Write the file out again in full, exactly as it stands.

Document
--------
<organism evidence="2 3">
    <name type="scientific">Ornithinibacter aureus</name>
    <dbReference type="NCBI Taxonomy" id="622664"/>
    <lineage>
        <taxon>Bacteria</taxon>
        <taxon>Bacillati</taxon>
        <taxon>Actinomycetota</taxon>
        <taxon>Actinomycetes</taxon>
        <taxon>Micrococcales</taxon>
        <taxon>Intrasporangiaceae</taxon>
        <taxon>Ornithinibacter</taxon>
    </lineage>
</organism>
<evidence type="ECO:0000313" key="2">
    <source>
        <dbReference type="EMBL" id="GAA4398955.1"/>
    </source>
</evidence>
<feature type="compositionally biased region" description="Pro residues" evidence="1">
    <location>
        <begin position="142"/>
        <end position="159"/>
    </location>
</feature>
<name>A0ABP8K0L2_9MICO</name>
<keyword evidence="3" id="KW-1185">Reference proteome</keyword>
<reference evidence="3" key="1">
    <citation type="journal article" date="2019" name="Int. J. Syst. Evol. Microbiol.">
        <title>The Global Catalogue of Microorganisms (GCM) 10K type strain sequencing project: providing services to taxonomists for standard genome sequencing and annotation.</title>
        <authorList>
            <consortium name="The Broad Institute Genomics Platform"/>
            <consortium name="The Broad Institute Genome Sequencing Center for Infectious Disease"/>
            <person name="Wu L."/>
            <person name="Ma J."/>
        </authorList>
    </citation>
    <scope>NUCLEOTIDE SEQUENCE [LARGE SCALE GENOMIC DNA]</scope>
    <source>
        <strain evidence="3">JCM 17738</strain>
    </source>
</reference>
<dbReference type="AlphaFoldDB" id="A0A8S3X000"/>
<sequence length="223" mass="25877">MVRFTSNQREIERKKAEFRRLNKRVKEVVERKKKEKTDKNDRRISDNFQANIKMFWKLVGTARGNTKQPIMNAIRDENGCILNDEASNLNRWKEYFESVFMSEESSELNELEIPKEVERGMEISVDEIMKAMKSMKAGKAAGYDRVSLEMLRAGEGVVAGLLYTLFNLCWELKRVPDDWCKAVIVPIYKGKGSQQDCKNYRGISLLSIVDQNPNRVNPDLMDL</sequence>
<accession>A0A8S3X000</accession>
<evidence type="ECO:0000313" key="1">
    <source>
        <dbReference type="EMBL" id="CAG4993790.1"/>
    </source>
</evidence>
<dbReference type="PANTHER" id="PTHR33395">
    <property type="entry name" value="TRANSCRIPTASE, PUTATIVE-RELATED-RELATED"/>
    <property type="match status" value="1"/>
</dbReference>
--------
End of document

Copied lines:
<organism evidence="2 3">
    <name type="scientific">Ornithinibacter aureus</name>
    <dbReference type="NCBI Taxonomy" id="622664"/>
    <lineage>
        <taxon>Bacteria</taxon>
        <taxon>Bacillati</taxon>
        <taxon>Actinomycetota</taxon>
        <taxon>Actinomycetes</taxon>
        <taxon>Micrococcales</taxon>
        <taxon>Intrasporangiaceae</taxon>
        <taxon>Ornithinibacter</taxon>
    </lineage>
</organism>
<evidence type="ECO:0000313" key="2">
    <source>
        <dbReference type="EMBL" id="GAA4398955.1"/>
    </source>
</evidence>
<feature type="compositionally biased region" description="Pro residues" evidence="1">
    <location>
        <begin position="142"/>
        <end position="159"/>
    </location>
</feature>
<name>A0ABP8K0L2_9MICO</name>
<keyword evidence="3" id="KW-1185">Reference proteome</keyword>
<reference evidence="3" key="1">
    <citation type="journal article" date="2019" name="Int. J. Syst. Evol. Microbiol.">
        <title>The Global Catalogue of Microorganisms (GCM) 10K type strain sequencing project: providing services to taxonomists for standard genome sequencing and annotation.</title>
        <authorList>
            <consortium name="The Broad Institute Genomics Platform"/>
            <consortium name="The Broad Institute Genome Sequencing Center for Infectious Disease"/>
            <person name="Wu L."/>
            <person name="Ma J."/>
        </authorList>
    </citation>
    <scope>NUCLEOTIDE SEQUENCE [LARGE SCALE GENOMIC DNA]</scope>
    <source>
        <strain evidence="3">JCM 17738</strain>
    </source>
</reference>
<dbReference type="AlphaFoldDB" id="A0A8S3X000"/>
<sequence length="223" mass="25877">MVRFTSNQREIERKKAEFRRLNKRVKEVVERKKKEKTDKNDRRISDNFQANIKMFWKLVGTARGNTKQPIMNAIRDENGCILNDEASNLNRWKEYFESVFMSEESSELNELEIPKEVERGMEISVDEIMKAMKSMKAGKAAGYDRVSLEMLRAGEGVVAGLLYTLFNLCWELKRVPDDWCKAVIVPIYKGKGSQQDCKNYRGISLLSIVDQNPNRVNPDLMDL</sequence>
<accession>A0A8S3X000</accession>
<evidence type="ECO:0000313" key="1">
    <source>
        <dbReference type="EMBL" id="CAG4993790.1"/>
    </source>
</evidence>
<dbReference type="PANTHER" id="PTHR33395">
    <property type="entry name" value="TRANSCRIPTASE, PUTATIVE-RELATED-RELATED"/>
    <property type="match status" value="1"/>
</dbReference>